Caponata at Every Meal

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Evan’s Caponata

…Or How I learned to appreciate the infinite love of Sicilians for eggplant.

The first time I had eggplant was in the form of caponata. I was probably around 9 or 10 when Mom handed me the tiniest can I had ever seen.  It was filled with something called Caponata.  One turn of the can opener revealed a strange soft mixture of eggplant, celery, olives and capers that was simultaneously sweet and sour.  I loved it, ate it all and got yelled at because I didn’t share.  Which maybe set me up for appreciating the unbounded embrace of the eggplant in Sicilian cuisine.  I remember stepping into a hole in the wall in Taormina sometime during the 80s and finding an antipasti table with fifteen different eggplant dishes.  So I probably shouldn’t have been surprised on my recent trip to Pantelleria that we were served the famed Sicilian dish Caponata at every meal.

As in the rest of Sicily the eggplant dish is presented as variations on a theme.  In six days we had twelve caponate, each one different from the other.

They were served warm or at room temperature, swimming in oil and misted with just enough.  The eggplant had been peeled or the peel left on;  it was cut into  large chunks and cut into small dice.  Celery was used abundantly or hardly at all. Olives were added as a food group or a tiny condiment. Maybe there were roasted or fried sweet peppers, but maybe not. The saltiness of the whole varied from get the blood pressure cuff to perfectly balanced.  Capers were always there but could be small, medium or super huge in size.  One variation wasn’t sweet at all and there was argument at the table if it could even be called caponata without sweet to balance the sour.  All were topped by toasted breadcrumbs or almonds.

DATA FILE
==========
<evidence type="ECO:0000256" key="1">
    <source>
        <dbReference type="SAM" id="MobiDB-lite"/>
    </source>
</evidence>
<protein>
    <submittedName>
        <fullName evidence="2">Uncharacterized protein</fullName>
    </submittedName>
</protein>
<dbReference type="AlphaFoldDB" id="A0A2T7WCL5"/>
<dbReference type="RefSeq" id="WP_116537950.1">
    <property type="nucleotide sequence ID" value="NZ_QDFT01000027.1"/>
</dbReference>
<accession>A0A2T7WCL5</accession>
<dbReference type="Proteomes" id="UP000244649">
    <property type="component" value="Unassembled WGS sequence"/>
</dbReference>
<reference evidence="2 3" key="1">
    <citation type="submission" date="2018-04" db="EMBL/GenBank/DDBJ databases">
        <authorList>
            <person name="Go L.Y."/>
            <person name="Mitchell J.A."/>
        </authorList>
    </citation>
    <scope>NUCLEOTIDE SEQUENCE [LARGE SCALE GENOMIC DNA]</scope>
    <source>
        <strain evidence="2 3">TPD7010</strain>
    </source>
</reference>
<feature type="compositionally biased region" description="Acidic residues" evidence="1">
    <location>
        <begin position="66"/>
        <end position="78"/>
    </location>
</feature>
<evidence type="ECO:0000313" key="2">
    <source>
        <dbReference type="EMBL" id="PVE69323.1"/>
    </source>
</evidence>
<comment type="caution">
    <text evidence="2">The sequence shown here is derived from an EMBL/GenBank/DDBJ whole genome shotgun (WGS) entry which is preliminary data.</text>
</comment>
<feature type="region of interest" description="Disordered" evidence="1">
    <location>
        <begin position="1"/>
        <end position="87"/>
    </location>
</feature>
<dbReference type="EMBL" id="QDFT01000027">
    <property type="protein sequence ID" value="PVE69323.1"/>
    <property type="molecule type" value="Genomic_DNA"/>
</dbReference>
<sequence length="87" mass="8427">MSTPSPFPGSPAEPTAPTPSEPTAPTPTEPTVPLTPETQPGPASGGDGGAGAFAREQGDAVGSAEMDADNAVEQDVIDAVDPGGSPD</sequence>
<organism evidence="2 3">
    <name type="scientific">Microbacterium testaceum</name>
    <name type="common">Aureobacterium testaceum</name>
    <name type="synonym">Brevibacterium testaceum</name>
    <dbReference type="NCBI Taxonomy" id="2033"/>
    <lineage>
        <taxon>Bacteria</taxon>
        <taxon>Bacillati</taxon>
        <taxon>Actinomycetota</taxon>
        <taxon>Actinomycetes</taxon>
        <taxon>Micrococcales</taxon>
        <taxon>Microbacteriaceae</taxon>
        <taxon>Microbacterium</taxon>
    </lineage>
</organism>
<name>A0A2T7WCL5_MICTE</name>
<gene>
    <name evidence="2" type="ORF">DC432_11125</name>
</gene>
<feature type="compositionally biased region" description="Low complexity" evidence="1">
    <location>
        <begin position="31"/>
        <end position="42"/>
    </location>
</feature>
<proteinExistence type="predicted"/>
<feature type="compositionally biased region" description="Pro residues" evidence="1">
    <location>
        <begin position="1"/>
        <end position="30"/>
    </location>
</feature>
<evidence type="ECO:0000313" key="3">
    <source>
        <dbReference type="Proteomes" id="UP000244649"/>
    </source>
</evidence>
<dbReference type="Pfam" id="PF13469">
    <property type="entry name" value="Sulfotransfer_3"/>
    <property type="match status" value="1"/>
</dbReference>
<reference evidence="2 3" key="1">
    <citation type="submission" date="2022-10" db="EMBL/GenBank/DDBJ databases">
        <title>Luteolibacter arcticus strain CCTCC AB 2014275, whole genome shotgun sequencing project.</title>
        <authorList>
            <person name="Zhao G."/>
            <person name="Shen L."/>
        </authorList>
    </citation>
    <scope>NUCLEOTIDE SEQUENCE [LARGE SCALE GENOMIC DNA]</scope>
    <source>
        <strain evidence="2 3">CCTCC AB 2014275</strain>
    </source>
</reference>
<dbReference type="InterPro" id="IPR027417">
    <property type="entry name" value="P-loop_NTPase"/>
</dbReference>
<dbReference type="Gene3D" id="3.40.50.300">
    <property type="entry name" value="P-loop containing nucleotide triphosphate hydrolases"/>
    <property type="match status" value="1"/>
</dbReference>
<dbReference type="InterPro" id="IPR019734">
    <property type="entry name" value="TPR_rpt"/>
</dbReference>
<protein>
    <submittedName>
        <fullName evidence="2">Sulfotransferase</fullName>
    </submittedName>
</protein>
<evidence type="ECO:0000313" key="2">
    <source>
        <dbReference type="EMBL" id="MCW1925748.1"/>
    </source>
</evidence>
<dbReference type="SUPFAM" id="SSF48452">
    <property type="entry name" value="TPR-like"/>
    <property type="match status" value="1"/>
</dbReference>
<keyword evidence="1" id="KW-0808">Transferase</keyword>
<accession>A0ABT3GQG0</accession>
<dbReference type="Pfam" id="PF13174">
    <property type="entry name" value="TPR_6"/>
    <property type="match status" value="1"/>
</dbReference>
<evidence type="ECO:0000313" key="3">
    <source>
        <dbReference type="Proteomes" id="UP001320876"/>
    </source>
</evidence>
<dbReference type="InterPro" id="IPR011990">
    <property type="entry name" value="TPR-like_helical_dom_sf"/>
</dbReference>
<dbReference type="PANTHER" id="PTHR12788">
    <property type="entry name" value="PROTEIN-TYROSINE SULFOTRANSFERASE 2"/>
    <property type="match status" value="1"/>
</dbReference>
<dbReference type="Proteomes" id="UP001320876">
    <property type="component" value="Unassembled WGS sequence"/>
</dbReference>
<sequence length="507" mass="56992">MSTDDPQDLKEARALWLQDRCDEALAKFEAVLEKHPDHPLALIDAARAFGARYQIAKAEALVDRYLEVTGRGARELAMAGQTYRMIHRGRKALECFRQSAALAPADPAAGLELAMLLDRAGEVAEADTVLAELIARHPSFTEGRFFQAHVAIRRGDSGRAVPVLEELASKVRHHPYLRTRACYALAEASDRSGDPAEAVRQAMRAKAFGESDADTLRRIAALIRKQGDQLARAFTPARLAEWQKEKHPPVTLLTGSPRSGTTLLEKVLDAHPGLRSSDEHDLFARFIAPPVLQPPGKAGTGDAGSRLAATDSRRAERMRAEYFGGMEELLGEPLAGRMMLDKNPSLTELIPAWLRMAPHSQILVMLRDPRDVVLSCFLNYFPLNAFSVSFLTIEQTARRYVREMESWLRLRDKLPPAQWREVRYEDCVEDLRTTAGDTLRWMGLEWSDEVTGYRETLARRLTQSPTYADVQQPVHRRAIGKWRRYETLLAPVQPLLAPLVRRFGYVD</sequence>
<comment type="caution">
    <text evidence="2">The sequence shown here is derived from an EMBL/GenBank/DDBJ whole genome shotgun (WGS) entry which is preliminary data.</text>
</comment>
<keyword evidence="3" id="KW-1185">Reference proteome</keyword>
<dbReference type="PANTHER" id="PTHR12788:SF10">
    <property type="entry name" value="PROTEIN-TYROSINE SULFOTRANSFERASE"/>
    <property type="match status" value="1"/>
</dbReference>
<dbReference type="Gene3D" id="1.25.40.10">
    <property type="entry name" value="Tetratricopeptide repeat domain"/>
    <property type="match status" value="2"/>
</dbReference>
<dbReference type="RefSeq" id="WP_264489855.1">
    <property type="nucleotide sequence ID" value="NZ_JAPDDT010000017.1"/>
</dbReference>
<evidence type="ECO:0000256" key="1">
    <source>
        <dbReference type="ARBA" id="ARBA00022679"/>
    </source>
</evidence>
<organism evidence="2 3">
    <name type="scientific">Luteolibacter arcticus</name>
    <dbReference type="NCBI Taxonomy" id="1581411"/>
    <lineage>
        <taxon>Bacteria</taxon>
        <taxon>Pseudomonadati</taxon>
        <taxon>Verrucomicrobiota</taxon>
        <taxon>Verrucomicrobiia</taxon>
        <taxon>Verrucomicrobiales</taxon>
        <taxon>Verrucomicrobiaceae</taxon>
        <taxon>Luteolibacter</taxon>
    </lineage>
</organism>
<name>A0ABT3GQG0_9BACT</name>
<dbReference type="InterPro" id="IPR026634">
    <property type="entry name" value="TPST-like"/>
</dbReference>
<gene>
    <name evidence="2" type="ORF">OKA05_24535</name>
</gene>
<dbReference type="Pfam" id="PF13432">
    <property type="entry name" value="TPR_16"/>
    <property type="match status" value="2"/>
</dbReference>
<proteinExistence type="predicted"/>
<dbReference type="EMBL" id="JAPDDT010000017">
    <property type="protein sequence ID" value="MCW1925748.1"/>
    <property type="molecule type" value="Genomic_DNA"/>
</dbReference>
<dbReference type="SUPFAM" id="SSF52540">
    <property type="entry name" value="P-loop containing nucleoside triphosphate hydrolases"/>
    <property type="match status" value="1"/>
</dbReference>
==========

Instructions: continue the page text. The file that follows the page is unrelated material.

My favorite version was made by Chef Gianni Busetta of La Nicchia. It was a Caponata made simply out of large peeled chunks of eggplant, enough celery to perceive the fresh green flavor, enough onions for natural sweetness, a hit of tomato for color and taste, all perfectly balanced between sweet and sour.  It was served warm and topped with chopped toasted almonds.